Stranger Things creators drop season 2 clues in episode titles
Unlock your curiosity door
Don’t get your mom jeans in a twist: Stranger Things is coming back for more.
The Duffer Brothers’ summer hit was officially renewed for a second season on Wednesday — a move Netflix announced with a video (below) that capitalized on the show’s captivating title sequence. The series’ eerie opening credits and chapter book-style titles helped set the tone for season 1, and it doesn’t look like season 2 has any plans to mess with success: The apparent episode names in the teaser (all nine of them) are too tantalizingly vague to draw any real conclusions. But Chief Hopper (David Harbour) would be so disappointed if we didn’t do a little digging anyway.
What can season 2’s episode titles tell us about the future of Stranger Things? Join us for coffee and contemplation.
“Madmax”: In the early ’80s, George Miller followed up on Mad Max with an even more well-received sequel: exactly what the Duffer brothers are aiming to do with season 2. The Duffers tell EW that they looked to the sequels of James Cameron when outlining season 2, and Cameron, in a 1986 interview with The Hollywood Reporter, cited Mad Max 2: The Road Warrior as a sequel that had influenced his work.
But the title is more than a season 2 mission statement: It isn’t hard to draw parallels between Stranger Things and a movie series about rebels on bikes who are up against an oppressive government. There was also a refreshingly literal streak to season 1’s episode titles. Could a character named Max be one of the four new faces the Duffers said are set to debut next year?
“The Boy Who Came Back to Life”: If the season 2 premiere looks at the big picture, episode 2 seems like it’s going back where it all began. Will Byers (Noah Schnapp) “came back to life” at the end of the first season, but did he come back exactly the same? The slugs in his bathroom sink say no. If there are more complications to Will’s return, this could be when Joyce (Winona Ryder) starts to catch on.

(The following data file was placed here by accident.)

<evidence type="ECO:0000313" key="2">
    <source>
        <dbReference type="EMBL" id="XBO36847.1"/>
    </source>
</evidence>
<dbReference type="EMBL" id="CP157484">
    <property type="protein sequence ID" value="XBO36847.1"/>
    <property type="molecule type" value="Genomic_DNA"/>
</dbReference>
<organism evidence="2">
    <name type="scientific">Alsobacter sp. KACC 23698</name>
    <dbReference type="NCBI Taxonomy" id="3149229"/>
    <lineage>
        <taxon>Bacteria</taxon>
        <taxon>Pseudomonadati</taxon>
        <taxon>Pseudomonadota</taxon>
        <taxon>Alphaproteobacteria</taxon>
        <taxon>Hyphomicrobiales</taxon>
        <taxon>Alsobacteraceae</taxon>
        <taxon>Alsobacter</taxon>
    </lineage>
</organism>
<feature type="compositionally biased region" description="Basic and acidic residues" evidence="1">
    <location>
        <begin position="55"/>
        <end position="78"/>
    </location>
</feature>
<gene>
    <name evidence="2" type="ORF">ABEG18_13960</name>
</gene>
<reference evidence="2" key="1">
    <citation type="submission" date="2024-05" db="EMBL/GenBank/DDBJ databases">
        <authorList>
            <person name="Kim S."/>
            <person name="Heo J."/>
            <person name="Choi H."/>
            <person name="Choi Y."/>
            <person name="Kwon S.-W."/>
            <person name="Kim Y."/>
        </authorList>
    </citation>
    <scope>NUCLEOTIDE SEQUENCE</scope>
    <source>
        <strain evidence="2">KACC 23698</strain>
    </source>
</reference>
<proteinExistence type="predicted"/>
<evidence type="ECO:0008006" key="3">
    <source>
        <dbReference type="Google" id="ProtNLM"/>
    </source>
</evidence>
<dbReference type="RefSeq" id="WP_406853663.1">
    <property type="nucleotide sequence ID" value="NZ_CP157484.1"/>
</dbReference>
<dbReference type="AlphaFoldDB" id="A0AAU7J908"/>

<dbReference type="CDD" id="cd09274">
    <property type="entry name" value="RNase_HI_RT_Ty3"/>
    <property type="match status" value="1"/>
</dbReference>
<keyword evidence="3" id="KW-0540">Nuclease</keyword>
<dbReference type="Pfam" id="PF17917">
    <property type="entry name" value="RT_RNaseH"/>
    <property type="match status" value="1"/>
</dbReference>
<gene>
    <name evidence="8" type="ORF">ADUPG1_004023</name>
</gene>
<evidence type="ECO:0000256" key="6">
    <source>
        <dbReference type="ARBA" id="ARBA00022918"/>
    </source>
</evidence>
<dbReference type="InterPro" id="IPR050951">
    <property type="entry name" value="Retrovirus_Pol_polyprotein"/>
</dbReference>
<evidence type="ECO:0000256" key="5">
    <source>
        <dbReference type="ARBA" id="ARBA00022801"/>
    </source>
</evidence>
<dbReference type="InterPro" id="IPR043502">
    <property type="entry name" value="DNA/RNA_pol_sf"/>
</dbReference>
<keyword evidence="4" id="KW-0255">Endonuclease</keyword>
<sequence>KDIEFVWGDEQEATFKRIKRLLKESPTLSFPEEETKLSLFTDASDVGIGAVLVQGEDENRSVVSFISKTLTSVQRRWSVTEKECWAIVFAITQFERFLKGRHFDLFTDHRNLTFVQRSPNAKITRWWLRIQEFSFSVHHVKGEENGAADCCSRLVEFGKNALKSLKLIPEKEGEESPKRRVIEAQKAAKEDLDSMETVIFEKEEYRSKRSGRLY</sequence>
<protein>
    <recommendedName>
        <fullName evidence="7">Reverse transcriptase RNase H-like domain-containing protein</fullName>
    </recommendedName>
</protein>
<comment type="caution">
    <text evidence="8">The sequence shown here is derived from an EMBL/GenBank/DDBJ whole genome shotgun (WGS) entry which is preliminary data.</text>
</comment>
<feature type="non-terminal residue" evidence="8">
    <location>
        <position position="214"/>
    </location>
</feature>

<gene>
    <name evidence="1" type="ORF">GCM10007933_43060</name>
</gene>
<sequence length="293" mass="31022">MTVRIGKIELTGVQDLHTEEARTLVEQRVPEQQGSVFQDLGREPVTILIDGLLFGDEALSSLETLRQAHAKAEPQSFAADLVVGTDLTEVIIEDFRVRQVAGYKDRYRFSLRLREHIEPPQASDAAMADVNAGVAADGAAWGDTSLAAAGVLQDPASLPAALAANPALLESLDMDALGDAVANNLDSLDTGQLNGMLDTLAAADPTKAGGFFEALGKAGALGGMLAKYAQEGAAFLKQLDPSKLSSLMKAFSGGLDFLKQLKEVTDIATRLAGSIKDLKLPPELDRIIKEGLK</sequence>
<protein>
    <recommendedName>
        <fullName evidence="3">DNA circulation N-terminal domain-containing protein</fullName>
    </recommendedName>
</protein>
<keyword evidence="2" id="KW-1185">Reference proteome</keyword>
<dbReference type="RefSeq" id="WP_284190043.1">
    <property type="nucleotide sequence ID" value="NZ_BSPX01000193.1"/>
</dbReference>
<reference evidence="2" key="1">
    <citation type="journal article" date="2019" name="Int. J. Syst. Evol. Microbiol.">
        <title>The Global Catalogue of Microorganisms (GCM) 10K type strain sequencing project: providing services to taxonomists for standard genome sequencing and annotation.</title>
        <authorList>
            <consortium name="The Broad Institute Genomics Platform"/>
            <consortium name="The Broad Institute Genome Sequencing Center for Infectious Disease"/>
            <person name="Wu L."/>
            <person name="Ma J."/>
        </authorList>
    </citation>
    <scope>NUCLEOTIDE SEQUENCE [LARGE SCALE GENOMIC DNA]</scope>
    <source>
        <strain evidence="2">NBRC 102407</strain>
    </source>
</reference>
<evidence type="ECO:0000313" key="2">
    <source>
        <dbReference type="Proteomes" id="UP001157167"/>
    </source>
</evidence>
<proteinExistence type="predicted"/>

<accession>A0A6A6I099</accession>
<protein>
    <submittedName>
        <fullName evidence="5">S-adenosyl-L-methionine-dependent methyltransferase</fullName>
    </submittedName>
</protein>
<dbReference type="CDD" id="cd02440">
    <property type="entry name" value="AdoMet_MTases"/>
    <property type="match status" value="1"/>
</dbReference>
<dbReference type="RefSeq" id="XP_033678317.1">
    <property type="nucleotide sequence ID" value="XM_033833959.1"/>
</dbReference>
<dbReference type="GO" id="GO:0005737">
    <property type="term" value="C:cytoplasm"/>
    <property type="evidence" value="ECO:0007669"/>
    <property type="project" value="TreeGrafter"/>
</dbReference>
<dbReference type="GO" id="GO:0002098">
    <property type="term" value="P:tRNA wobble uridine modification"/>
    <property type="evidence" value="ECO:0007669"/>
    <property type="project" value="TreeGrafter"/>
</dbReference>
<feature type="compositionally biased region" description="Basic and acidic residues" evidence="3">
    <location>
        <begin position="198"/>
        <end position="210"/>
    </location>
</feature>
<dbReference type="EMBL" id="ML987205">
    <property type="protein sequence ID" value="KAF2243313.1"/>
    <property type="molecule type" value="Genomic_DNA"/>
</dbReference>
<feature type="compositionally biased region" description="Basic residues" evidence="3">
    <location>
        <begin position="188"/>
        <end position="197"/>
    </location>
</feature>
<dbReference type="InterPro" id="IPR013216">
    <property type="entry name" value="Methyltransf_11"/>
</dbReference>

“The Pumpkin Patch”: Episode 3, “Holly, Jolly,” was one of the standout hours of season 1. Here’s hoping “The Pumpkin Patch” does for jack-o’-lanterns what “Holly, Jolly” did for Christmas lights. Get ready to be spooked.
“The Palace”: Season 1 found a kind of palace in Will’s backyard fort, a.k.a. Castle Byers, which became his safe haven in the Upside Down. The Demogorgon destroyed the Upside Down’s version of Castle Byers. Is Will going to be able to rebuild his childhood, or is his palace just proof that nothing is really safe in the end?
Then again, maybe “The Palace” is a movie palace; Hawkins’ old-school movie theater, The Hawk, was a background feature in season 1. Given how much Stranger Things is indebted to the movies, it wouldn’t be surprising if the theater plays a larger role next season.
“The Storm”: Mike (Finn Wolfhard), Lucas (Caleb McLaughlin), and Dustin (Gaten Matarazzo) met Eleven (Millie Bobby Brown) in a downpour in season 1. With any luck, they’ll find her again here. It’s also worth pointing out that “The Storm” sits at season 2’s halfway point, like an eye in the middle of a hurricane.
“The Secret Cabin”: If someone (Hopper?) is trying to hide Eleven from the world, there are worse places to do it than a secret cabin. One of the season’s new characters could also be hiding in the woods — but will the new face be on our side?
“The Brain”: Eleven can flip cars with her mind, so if everyone’s favorite telekinetic hero does return in season 2, “The Brain” could be the episode that takes her powers to another level. Season 1 also took Nancy (Natalia Dyer) from brainiac to badass; it would be fun to see her flex her smarts in this fight.
“The Lost Brother”: Season 1 ended with one brother found; is season 2 going for a bigger cliffhanger? If so, we’re putting our feet down: Joyce is not allowed to lose another son. Jonathan (Charlie Heaton) won’t be the brother to go missing here. Does Steve (Joe Keery) have a brother we don’t know about? Any one of the Dungeons and Dragons kids could lose a sibling here. To paraphrase Dustin, we don’t feel good about this. But when has Stranger Things ever wanted us to feel good about anything?